My Tale Of Woe – Speeding Allegation


At approx. 2:15pm on x, I was caught doing 57 mph somewhere in the 50mph limit for the road works between x (Westbound). I very probably was, but I consider that it was made necessary by what is evidently known as ‘duress of circumstance’.

The ironic thing is that I always try my best to obey speed limits in general, and especially so over this section of the x, as it is there for the protection of the workforce, who are doing the improvements to the central barriers and information signs.

My recollection of the events of that fateful journey is quite clear, as they were so exceptional.

As I came through junction x, it suddenly started to rain extremely heavily, which forced everyone else to slow down as well. At the top of the incline by the entry slip road, I found myself badly bunched in amongst other traffic.

We were nose to tail, in torrential rain, and still doing 40 to 50mph. I was in the middle of a motorway pile-up, which was looking for a time and place to happen. I feared for my safety and life.

Fortunately, I was in the middle lane and a check in the mirrors showed that the outside lane was clear. I signaled, moved into the outside lane and accelerated out of the hazard. This not only got me out of danger, but also it gave the driver behind me a car’s length of road.

This could have been the only place between junctions x and x, where I would have been doing 57mph. There is also a bridge, which would be a perfectly legitimate site for a camera.

I assure you that I then decelerated to back under 50mph. Not only did the weather conditions demand this, but also my destination required me to exit the motorway at junction x.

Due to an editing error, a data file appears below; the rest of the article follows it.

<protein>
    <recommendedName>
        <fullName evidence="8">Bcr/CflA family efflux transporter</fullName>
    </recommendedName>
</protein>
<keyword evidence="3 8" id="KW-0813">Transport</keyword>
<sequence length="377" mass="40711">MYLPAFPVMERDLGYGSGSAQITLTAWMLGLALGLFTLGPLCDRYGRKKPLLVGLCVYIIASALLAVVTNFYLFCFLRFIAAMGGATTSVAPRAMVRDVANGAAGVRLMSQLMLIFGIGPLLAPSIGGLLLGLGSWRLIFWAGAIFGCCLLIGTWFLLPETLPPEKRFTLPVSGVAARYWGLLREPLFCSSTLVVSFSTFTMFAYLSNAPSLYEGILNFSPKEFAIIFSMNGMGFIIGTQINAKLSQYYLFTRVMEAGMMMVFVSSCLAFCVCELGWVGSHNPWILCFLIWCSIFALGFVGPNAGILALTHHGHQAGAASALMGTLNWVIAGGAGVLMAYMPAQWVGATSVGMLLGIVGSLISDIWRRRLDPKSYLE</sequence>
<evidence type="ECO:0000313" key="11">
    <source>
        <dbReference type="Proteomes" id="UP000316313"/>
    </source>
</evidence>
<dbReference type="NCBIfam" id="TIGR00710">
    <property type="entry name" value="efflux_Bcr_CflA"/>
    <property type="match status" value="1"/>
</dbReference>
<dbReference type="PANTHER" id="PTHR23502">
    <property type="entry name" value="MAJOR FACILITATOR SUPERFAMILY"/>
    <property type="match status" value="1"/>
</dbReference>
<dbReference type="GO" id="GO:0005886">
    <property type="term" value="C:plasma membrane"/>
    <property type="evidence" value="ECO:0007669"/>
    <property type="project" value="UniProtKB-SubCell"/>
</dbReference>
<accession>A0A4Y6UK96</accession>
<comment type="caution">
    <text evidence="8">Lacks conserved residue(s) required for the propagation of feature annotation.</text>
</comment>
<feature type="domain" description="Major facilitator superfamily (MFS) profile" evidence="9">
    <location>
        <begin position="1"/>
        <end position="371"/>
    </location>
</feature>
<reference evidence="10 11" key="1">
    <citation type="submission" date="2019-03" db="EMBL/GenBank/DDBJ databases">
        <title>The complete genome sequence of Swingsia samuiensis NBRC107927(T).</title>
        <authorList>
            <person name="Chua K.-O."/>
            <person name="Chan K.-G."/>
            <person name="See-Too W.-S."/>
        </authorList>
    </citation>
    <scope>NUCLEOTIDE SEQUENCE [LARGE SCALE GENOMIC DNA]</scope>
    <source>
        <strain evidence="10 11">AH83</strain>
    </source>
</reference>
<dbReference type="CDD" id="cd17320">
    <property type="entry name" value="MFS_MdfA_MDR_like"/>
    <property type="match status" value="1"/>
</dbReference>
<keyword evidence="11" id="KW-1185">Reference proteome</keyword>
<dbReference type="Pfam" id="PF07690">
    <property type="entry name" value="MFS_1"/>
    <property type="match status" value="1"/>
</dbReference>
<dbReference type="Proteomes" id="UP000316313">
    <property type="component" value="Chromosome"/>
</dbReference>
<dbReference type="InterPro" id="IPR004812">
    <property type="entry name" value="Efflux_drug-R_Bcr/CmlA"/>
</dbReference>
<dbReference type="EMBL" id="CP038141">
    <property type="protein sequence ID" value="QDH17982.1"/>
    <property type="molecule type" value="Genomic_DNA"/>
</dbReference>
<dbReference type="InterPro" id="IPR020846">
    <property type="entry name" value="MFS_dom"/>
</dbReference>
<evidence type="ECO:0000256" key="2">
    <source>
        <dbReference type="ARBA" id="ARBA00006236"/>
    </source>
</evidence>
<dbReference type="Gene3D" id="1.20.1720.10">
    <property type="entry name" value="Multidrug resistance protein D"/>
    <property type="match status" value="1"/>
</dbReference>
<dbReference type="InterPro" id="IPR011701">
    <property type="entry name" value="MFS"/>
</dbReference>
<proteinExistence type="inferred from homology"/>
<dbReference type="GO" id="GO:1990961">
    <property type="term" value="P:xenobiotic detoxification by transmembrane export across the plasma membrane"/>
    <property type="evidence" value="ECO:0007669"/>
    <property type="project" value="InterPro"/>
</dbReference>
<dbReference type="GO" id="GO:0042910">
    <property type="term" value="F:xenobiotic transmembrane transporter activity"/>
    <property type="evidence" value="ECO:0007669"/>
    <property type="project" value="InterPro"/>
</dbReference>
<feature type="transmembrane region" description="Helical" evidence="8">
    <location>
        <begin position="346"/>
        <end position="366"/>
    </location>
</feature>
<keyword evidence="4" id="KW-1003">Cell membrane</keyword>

Since receiving the Notice of Intended Prosecution for this speeding allegation, I have re-evaluated those fateful couple of minutes over and over again. Faced with those same choices, I would do the same. I just hope that I am allowed to still feel able to.

Indeed, I have since discovered that my actions were not actually unlawful, as they were made under what is evidently called ‘duress of circumstances’.

According to Wilkinson’s Road Traffic Offences, 21st edition, the Court of Appeal has confirmed that such defences were available for offences such as these, but only… “where a defendant had committed an otherwise unlawful act to avoid imminent peril of danger to life or serious injury to himself or some other person for whom he was responsible.

The evil must be directed towards the defendant or some other person for whom he had responsibility and could be identified by reference to the action threatened. The evil to be prevented must be greater than the evil done… which should be no more than reasonably necessary to avoid the harm feared”.

My actions at the time seem to meet all of these totally reasonable criteria. Just like speeding is an absolute offence (just 1mph over is an offence), ‘duress of circumstance’ is also an absolute defence (you have not committed an offence).

The NIP was delivered well within time. I have returned the S172 form, advising that I was driving the car at the time, as I do not dispute any of the facts of the matter.

I have been offered one of these so-called ‘Speed Awareness Courses’.

Now, I suspect that most of you would consider this a good outcome. However, I have serious problems with this. Firstly, I consider that this is little more than an admission of guilt with a 3 year suspended sentence.